Where did my son go?

Then, my son helped me decorate sugar cookies. Now, he makes longboards.

Then, my son read Diary of a Wimpy Kid. Now, he reads Jesus Calling.

Then, my son wore Nike clothes. Now, he wears black skinny jeans.

Then, my son sat with us during the evenings. Now, he stays in his room.

Usually.

Then, my son played Call of Duty. Now, he has a retail job.

Then, my son listened to the radio. Now, he streams Spotify.

Then, my son reached up for hugs. Now, he walks by me.

Says nothing.

Then, my son needed a ride. Now, he drives his own car.

Then, my son accepted his world. Now, he is seeking his place in it.

Featured post

Spare yourself the Hot Wheels Slimecano. Get a snake* instead.

*DISCLAIMER: Yes, I realize it’s a lizard in the photo and not a snake. Many people, including me, don’t like to look at snakes. Please keep reading.

You gotta love boys and all the stuff, including living creatures, that they decide to share a space with. Throughout my son’s growing up years, two Roborovski hamsters, a guinea pig, a turtle, two green anole lizards, and a small black snake called his monkey-themed bedroom home.

The best things about my son’s beloved creatures were that they did not require assembly and required minimal housekeeping. Plus, they provided hours of entertainment. The same cannot be said for the Hot Wheels Slimecano that my son received for his tenth birthday.

The Slimecano was a formidable volcano-like apparatus composed of several plastic pieces that snapped or otherwise fit together. The pieces were accompanied by directions that explained which parts attached to which other parts. All these combined to form race tracks, slime reservoirs, ramps, and other components that, when completely assembled, resulted in an ominous gray, brown, and orange tripod-like structure down which my son could send his cars. There was somehow a skull or dragon head involved in the design of the thing, although I don’t remember the significance of that, other than maybe it was there to warn parents in “Jolly Roger”-style of the gooey mess that was about to be made.

An unsettling slime concoction was key to the Slimecano.  I don’t remember if it was a slime we made at home at the kitchen sink, or if it was included in the package already prepared in packets, but it was there, a thick, gloppy translucent orange dotted with dark specks. The slime provided the magic of this toy.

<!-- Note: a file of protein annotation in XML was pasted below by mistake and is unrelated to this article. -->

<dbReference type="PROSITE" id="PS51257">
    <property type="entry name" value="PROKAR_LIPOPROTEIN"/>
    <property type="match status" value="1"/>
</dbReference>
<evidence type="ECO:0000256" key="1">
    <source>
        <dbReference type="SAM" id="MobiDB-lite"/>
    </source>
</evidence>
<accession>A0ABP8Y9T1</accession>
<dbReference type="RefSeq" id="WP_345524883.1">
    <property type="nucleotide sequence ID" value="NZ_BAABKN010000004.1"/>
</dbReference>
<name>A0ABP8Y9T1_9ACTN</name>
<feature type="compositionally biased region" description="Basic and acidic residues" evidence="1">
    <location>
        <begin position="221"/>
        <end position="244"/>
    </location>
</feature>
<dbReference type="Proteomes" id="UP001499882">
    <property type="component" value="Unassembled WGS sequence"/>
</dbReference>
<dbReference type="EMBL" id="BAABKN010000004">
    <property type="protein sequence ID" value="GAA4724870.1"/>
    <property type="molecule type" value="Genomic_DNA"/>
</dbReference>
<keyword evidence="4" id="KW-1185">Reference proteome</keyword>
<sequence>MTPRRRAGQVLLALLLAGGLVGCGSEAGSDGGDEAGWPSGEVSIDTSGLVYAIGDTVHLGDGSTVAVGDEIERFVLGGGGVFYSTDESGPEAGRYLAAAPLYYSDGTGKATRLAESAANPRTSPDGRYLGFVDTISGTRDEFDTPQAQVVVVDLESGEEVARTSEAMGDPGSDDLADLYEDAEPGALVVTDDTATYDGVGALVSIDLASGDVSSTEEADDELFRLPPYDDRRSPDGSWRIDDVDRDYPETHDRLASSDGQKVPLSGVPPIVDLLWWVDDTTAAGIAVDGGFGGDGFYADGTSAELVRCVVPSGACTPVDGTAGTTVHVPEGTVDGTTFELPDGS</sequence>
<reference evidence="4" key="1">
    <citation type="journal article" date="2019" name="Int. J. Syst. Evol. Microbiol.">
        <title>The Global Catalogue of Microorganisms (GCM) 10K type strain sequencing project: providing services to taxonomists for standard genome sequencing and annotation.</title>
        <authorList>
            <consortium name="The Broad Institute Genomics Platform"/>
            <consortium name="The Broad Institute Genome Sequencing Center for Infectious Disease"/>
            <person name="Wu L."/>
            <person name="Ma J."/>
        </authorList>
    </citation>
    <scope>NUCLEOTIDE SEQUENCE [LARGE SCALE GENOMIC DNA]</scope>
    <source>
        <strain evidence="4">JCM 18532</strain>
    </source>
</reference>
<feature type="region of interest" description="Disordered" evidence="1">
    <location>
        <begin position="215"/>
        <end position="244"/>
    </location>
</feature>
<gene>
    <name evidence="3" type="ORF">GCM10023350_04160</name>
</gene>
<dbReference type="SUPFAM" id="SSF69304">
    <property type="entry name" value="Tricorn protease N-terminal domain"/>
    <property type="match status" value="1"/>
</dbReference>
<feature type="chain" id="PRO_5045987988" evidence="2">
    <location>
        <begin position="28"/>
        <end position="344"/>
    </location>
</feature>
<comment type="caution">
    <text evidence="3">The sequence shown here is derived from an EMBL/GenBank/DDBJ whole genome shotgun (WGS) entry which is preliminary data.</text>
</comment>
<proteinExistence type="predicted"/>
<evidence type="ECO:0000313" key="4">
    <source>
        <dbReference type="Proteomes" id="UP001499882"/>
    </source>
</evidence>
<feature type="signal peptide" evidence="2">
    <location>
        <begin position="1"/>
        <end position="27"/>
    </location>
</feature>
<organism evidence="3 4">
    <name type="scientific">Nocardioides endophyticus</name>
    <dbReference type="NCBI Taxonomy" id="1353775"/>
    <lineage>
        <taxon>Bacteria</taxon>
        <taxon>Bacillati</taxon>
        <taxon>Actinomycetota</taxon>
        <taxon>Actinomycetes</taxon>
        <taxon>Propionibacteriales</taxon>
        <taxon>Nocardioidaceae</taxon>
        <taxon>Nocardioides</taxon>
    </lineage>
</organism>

For a fleeting five minutes, my son played with the Slimecano. He was mesmerized watching his car careen down the plastic track… until it hit the slime and needed to be pushed through an oozing river of the stuff and then guided around a puddle at the bottom of the track. This all happened to the same unfortunate car (or fortunate, I guess, depending on your age and outlook). After all, the wheels on a car can only move when they are not embedded with slime. My son soon figured out that this was a toy that required him to sacrifice his least favorite car. Send that car down the Slimecano once, clog up the wheels, tire treads, and undercarriage, and presto! game over.

Then came a very unmagical clean-up time. After snapping apart the Slimecano, my son discovered the entire apparatus was encrusted with the orange goo. So was the floor. And his mom’s patience. As he dismantled the game, washed off each piece, and packed the plastic collection back in the box, we knew that the Slimecano may have just had its one and only use. After all, cleaning the Slimecano was a messy chore, especially when compared to the directions for putting away a dead snake: Lift from stairs. Toss down hill behind house. Tell Mom to open her eyes.

 

Taking pictures on rooftops (and cliffs)

 

storm
This photo was taken from our roof by my son.

 

My son likes to climb up on rooftops and take pictures. Sometimes he just watches the sunset. Or just texts.

Occasionally, if we see a tall building with a ladder or fire escape, he’ll say something like, “I wanna climb up there.”

To which I say, “Don’t you dare!”

Just yesterday, he walked by me as I was folding laundry. His camera was hanging from his neck. He mentioned wanting to climb a rock cliff near the highway. (It’s near the highway because a rock mountain was dynamited to lay the highway.) Because I know he won’t do anything ridiculously daring —he’s never actually been the danger-seeking type— I told him, “Well, take someone with you. Or better yet, just don’t do it.”

When he comes home from working tonight, I should say that again.

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